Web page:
A film review by Craig J. Koban May 28, 2013 

RANK: #15




2013, No MPAA rating, 120 mins.

Michael Douglas as Liberace  /  Matt Damon as Scott Thorson  /  Rob Lowe as Dr. Starz  /  Debbie Reynolds as Frances Liberace  /  Dan Aykroyd as Seymour Heller

Directed by Steven Soderbergh / Written by Richard LaGravenese, based on the book by Scott Thorson and Alex Thorleifson

There’s a rather telling scene during the opening sections of Steven Soderbergh’s BEHIND THE CANDELABRA, an HBO film - and his self-proclaimed “last film” - about the latter sections of Liberace’s life.  Scott Thorson (Matt Damon) and his friend, Bob Black (Scott Bakula) are attending one of the legendary performer’s lavish Las Vegas stage shows in the late 1970’s.  Thorson is immediately star struck with the performer’s talent, innate charisma, and the effortless manner that he has with winning over a crowd.  “Oh, they have no idea he’s gay,” Black informs Thorson, who then responds with a look of inquisitiveness. 

Liberace publicly maintained his heterosexuality during his lifetime as a performer, and even when news publications so much as winked at the possibility of the star’s homosexuality, he returned in kind with successful lawsuits.  Yet, Soderbergh’s BEHIND THE CANDELABRA paints a darkly funny and sometimes tragic and sad picture of the musical icon, told largely within the hidden and vehemently protected insular world of his homosexuality.  The basis of the film is Thorson’s own book on his years in the late 1970’s through early 1980’s with Liberace, when he was, for all intents and purposes, Liberace’s chauffeur, confidant, pseudo-adopted son, and, yes, lover.  Thankfully, Soderbergh and screenwriter Richard LaGravenese (THE BRIDGES OF MADISON COUNTY) never bashfully skirt around the Thorson/Liberace love affair and Liberace’s publicly subjugated, but obvious homosexual leanings.  The film crafts a telling story of a time and place when the social politics of the era meant keeping one’s homosexuality a vigilantly guarded secret, not to mention relaying the psychological side effects it had on both Liberace and Thorson. 

It’s no wonder that this film found a home on HBO.  Soderbergh has come out to state that he would have, most likely, never been able to make BEHIND THE CANDELABRA as a mainstream studio film, as studio chiefs labeled the property as “too gay.”  Compellingly, the film is indeed about Liberace’s gay lifestyle and the way he charmed and lured Thorson into his tightly sealed inner circle for five-plus years.  Yet, the film never really dwells on this in any sensationalistic or tawdry manner.  It’s more about not only showing Liberace as the flamboyant on-stage showman that he was, but also portraying him as a flawed human being that knew he was gay, but could never reveal it to his legions of fans.  The inherent sadness of BEHIND THE CANDELABRA is that Liberace lived a lie until his death of AIDS-related illness in 1987; even then, his publicists try to pass it off as heart failure.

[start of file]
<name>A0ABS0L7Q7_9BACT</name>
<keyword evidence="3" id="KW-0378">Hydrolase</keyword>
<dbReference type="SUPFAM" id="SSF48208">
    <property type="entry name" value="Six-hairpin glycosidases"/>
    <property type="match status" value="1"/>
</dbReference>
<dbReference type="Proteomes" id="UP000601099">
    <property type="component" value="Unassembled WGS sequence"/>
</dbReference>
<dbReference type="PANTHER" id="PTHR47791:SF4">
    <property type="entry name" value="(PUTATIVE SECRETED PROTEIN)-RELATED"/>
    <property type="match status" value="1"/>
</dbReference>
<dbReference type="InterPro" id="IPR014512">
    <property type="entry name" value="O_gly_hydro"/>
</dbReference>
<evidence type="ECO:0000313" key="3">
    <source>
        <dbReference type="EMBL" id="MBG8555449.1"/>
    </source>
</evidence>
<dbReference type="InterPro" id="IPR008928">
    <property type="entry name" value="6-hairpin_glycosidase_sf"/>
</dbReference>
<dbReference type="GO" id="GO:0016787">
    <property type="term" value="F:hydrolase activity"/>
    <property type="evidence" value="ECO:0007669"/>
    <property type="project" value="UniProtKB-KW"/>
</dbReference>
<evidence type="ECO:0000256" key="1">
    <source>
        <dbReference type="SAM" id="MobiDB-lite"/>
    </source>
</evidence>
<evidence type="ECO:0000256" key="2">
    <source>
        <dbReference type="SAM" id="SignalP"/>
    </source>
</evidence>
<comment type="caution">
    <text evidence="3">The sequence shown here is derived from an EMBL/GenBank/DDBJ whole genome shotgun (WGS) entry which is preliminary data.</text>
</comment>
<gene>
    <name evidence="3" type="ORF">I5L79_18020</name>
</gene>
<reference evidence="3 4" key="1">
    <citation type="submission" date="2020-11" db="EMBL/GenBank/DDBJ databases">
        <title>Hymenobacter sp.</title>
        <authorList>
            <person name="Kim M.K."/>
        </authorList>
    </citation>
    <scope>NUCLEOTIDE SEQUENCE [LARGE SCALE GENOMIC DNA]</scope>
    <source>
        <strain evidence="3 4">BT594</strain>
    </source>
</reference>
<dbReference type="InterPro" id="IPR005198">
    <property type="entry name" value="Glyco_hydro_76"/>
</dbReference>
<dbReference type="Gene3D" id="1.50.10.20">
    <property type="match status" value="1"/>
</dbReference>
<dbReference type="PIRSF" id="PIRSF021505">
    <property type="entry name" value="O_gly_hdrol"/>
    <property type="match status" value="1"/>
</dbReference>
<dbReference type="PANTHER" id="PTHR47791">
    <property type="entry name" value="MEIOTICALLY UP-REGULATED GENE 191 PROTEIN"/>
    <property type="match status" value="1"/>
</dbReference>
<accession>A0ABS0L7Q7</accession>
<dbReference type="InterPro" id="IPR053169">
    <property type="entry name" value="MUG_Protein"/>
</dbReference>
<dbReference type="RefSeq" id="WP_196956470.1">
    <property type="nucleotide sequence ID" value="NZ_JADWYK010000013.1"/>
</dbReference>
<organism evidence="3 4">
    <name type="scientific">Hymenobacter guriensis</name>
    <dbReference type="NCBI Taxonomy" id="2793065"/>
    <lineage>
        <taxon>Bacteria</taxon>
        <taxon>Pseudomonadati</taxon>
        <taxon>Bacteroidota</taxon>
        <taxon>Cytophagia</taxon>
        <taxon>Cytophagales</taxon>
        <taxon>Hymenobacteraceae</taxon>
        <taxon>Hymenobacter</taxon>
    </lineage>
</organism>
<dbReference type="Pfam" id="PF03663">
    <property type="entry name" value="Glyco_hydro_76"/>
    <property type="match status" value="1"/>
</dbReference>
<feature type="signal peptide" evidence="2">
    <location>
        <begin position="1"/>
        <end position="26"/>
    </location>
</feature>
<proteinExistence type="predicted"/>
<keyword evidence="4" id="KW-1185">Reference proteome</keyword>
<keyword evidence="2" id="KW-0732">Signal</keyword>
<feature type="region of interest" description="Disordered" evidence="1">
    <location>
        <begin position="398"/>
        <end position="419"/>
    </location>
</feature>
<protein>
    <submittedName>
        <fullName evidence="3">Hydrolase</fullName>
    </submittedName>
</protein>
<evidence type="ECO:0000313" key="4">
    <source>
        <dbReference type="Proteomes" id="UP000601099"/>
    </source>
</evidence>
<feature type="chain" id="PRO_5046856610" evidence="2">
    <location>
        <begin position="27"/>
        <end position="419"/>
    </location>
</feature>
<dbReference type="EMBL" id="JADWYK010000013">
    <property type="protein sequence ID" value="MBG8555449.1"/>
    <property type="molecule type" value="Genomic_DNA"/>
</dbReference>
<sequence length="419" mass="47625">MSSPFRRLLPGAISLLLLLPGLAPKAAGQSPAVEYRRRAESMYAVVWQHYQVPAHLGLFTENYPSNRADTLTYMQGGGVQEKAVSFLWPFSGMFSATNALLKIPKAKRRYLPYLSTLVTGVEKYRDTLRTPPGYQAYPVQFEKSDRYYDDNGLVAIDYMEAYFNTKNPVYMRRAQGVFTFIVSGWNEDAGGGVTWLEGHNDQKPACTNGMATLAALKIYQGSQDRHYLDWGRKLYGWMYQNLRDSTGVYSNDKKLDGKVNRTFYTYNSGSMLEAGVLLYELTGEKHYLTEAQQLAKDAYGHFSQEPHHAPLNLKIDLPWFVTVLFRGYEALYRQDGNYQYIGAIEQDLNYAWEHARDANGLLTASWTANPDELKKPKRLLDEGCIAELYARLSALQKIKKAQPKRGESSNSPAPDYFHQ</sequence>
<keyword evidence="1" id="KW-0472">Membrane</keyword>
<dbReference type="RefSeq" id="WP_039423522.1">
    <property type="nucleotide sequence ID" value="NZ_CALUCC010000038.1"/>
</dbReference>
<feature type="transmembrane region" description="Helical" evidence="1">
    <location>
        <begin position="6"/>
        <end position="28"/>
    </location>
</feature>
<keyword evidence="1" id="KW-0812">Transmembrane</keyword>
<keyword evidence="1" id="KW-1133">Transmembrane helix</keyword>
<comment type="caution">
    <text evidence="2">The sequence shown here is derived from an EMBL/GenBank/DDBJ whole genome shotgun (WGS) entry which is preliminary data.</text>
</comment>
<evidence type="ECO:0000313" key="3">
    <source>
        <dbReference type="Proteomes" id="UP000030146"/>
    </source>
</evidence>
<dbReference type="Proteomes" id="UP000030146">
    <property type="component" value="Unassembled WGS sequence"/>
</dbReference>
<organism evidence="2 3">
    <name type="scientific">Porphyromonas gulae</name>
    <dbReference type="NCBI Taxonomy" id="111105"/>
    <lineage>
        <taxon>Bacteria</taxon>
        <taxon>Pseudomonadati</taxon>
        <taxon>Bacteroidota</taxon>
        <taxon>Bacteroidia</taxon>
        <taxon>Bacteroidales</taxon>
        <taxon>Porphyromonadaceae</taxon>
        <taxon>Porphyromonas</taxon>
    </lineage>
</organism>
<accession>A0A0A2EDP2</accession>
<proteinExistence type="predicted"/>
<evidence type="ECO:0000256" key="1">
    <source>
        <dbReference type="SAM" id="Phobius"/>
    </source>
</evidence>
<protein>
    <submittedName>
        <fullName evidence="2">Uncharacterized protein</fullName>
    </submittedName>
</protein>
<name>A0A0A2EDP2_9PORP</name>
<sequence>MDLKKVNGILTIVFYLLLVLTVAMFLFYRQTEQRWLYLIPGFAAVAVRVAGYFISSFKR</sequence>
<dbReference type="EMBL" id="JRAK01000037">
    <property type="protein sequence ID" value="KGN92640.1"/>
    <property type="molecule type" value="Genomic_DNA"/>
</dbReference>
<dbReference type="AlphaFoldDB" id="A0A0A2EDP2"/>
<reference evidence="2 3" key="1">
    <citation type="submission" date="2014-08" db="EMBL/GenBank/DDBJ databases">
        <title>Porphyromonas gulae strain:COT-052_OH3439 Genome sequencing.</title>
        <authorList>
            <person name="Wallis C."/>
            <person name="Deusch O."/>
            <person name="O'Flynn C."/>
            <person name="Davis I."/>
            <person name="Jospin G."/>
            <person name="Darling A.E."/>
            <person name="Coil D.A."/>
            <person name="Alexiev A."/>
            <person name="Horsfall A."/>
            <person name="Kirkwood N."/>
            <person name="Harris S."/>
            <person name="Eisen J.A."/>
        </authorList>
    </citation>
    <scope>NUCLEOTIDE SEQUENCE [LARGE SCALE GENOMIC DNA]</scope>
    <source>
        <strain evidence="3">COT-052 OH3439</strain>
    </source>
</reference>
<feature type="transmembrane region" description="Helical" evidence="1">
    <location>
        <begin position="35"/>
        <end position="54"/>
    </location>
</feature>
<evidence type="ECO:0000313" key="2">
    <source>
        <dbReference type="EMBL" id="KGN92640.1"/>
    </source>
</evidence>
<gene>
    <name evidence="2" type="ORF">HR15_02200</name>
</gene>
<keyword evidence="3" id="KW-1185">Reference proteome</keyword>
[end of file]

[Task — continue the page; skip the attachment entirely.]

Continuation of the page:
BEHIND THE CANDELABRA is almost more about Thorson himself.  Much like Dirk Diggler in BOOGIE NIGHTS, Thorson started from relative obscurity in the 1970’s to becoming - relatively overnight - a person lured into a tempting world of mega-celebrity affluence, which all came crashing down by the mid-80’s.  The film mostly recounts Thorson’s love of Liberace – both for his pianist gifts and as a man – but later shows how his intimate relationship with him turned south over the course of many dysfunctional years.  Liberace was much older, more powerful, and more vastly wealthy than Thorson, so it’s easy to see how the allure of his lifestyle greatly appealed to Thorson.  Yet, the deeper Thorson submerged himself within Liberace’s world, the more the entertainer became a demanding control freak that ultimately affected Thorson’s sense of personal identity and worth. 

Liberace sensed the vulnerability of Thorson, who grew up in a largely parentless upbringing.  The opening sections of the film in 1977 show the glitz and glamour of Liberace’s world through Thorson eyes, which makes it easy to see why he fell instantly for the man and became engulfed in his tempting world of money, drugs and excess.  Soderbergh wisely shows Liberace here at the zenith of his hypnotic grasp that he had on his largely female audiences: they truly seemed to think that he wasn’t gay, when all other obvious signs pointed to the contrary.  It’s almost as if Liberace disguised his homosexuality in plain sight.  Yet, Thorson and his then lover Black knew what was really going on with the megastar,